What do you do with your children between the end of the school day and the end of the work day?
The question of what happens to children between the hours of 3pm and 5pm is a tough one, especially for families with both parents working full-time.
They say it takes a village - but who looks after the children when everyone in the village has to be at work?
For some, close relatives or after-school programmes are a life saver. Others aren't so fortunate.
What if you have no family nearby? What if you really have to work those hours because otherwise you can't afford to pay your bills? What if you can't afford the rates of the after-school programme? Who do you trust with looking after your child?
Every day, between the hours of 3pm and 5pm (or thereabouts), some parents in New Zealand face a childcare crisis as they try to ensure their children are safe, with adult supervision, if they can't be around (and a lot of them simply can't).
Times are changing and, due to necessity or for whatever other reason, single-income families are not the norm anymore. However, average school and work hours have not aligned with the new reality. The gap is real, expensive and even potentially dangerous.
It is also holding people back in life.
Mothers, in particular, are often faced with a dilemma between staying in the workforce (and spending most of their income on childcare) or leaving it to be home with the children.
Some research points towards the negative effects this has on the gender pay gap as well.
"Historically, school has always finished at 3pm, so that hasn't changed. What has changed, is the fact that in the past, one parent - usually the mother - was at home to care for the children. With more women returning to the workforce, and also more women in senior roles, the need for families to be able to find good help nearby has never been greater," Ruth Johnson, the New Zealand Manager for Juggle Street, told the Herald.
Juggle Street is a neighbourhood babysitting and nanny network that helps busy parents find local babysitters and nannies. The company started in Australia in 2014 and officially launched in New Zealand at the beginning of September.
"Businesses like Juggle Street need to exist because life is busier than ever and families need to be able to find help quickly and easily," she said.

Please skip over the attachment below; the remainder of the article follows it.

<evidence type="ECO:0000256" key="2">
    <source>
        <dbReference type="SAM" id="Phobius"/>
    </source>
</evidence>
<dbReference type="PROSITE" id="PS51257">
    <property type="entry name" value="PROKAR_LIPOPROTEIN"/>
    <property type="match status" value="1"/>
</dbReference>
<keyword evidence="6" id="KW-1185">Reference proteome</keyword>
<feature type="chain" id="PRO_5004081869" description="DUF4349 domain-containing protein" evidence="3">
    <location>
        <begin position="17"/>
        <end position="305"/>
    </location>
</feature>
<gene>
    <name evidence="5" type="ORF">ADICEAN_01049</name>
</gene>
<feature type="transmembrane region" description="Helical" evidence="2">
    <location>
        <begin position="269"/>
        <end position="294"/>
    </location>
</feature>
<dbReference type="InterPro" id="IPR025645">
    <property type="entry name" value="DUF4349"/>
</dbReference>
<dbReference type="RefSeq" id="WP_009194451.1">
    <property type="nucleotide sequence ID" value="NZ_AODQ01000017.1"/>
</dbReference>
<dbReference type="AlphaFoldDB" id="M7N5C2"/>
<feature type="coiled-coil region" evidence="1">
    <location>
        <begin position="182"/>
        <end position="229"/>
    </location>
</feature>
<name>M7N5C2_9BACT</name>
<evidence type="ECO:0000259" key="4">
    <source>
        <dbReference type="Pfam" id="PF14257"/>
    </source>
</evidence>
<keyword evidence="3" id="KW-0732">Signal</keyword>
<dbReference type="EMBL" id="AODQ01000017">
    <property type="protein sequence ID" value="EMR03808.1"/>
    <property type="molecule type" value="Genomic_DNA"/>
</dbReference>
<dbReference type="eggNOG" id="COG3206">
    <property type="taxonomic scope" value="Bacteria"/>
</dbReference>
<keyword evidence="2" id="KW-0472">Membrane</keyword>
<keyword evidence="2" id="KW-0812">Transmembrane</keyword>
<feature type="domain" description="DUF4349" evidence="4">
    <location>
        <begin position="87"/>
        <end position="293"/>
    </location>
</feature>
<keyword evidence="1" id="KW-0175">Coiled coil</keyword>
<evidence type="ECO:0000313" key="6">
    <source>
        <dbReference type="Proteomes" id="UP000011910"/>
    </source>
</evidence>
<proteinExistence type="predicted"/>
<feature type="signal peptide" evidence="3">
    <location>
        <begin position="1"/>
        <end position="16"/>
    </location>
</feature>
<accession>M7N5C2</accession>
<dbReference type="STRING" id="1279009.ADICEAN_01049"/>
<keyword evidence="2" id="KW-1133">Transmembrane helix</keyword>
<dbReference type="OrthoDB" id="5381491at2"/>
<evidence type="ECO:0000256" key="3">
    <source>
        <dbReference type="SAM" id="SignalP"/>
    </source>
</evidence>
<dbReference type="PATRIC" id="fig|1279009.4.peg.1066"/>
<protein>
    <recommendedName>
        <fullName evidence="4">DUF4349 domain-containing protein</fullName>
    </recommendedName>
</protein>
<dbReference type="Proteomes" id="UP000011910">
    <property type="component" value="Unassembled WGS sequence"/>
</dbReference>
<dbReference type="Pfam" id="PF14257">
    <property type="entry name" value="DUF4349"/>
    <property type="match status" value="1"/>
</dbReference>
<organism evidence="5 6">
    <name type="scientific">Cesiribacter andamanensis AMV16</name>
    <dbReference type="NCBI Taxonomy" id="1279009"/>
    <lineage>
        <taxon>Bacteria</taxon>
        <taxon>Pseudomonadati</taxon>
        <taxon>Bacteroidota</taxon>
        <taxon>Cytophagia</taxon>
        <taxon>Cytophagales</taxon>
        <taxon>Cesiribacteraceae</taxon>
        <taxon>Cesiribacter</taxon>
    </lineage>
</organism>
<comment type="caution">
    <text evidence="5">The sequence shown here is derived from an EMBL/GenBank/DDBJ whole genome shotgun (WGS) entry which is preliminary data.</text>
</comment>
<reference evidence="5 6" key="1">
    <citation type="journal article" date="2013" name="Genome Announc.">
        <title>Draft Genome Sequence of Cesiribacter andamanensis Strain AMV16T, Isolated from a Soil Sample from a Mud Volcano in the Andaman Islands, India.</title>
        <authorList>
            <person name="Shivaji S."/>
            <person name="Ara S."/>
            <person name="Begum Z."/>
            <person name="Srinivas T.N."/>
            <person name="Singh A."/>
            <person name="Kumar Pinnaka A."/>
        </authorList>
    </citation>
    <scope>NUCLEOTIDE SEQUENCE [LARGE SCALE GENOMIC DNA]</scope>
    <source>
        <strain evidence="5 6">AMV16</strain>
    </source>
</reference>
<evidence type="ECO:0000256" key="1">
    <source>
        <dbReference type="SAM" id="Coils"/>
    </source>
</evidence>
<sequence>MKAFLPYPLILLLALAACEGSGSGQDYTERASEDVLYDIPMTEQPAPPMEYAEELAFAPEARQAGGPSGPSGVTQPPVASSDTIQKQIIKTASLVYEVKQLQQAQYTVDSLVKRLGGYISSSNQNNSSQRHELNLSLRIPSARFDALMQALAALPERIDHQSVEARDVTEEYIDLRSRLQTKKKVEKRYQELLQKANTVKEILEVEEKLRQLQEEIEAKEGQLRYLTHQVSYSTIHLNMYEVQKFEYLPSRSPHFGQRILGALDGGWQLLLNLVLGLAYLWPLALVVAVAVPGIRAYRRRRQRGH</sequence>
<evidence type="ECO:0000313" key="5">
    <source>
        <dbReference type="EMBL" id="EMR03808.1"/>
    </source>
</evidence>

Johnson, for whom this gap between school and work hours is a business opportunity, says society is taking steps towards minimising the issue but things are moving slowly.
"Businesses are definitely starting to evolve and implement changes that allow more flexibility in the workplace to accommodate family life. But people will always need help to fill in the gaps."
Juggle Street works on a feedback rating basis, much like TradeMe or Uber.
Parents create a family profile on the website and can do a filtered search for helpers that meet their criteria and build a list of favourites.
To post a job they simply select the time and date, set the hourly rate, and send it out to their selected helpers via text message. They can connect, chat online and meet face to face if they wish to do so.
After a job is completed, parents rate the carer out of five stars, and can also submit a written review – which will appear in the helper's profile. Helpers can also, in turn, rate the families.
"You could have the perfect person to help you living just around the corner - Juggle Street is about helping families easily connect to good help in their local area," Johnson said.
"Whether your family needs a casual babysitter, before and after school care, a nanny or a home tutor – we believe that 'It does still take a village' and this will never change."
Juggle Street is currently free for parents to post jobs until November. After this, parents can choose to either pay $15 to post a one off babysitting job, or $60 for a year.
An annual subscription to all the care types is $120. Parents on a subscription-based membership are automatically covered by the company's AON Personal Liability Insurance.
"Parents can undertake whatever level of checking they are comfortable with. Some parents may be happy to trust a helper with lots of positive reviews, others may wish to ask the individual to provide a police check – and that is entirely at their discretion. We encourage parents to do their own due diligence and validate references and qualifications provided by helpers," Johnson explained.
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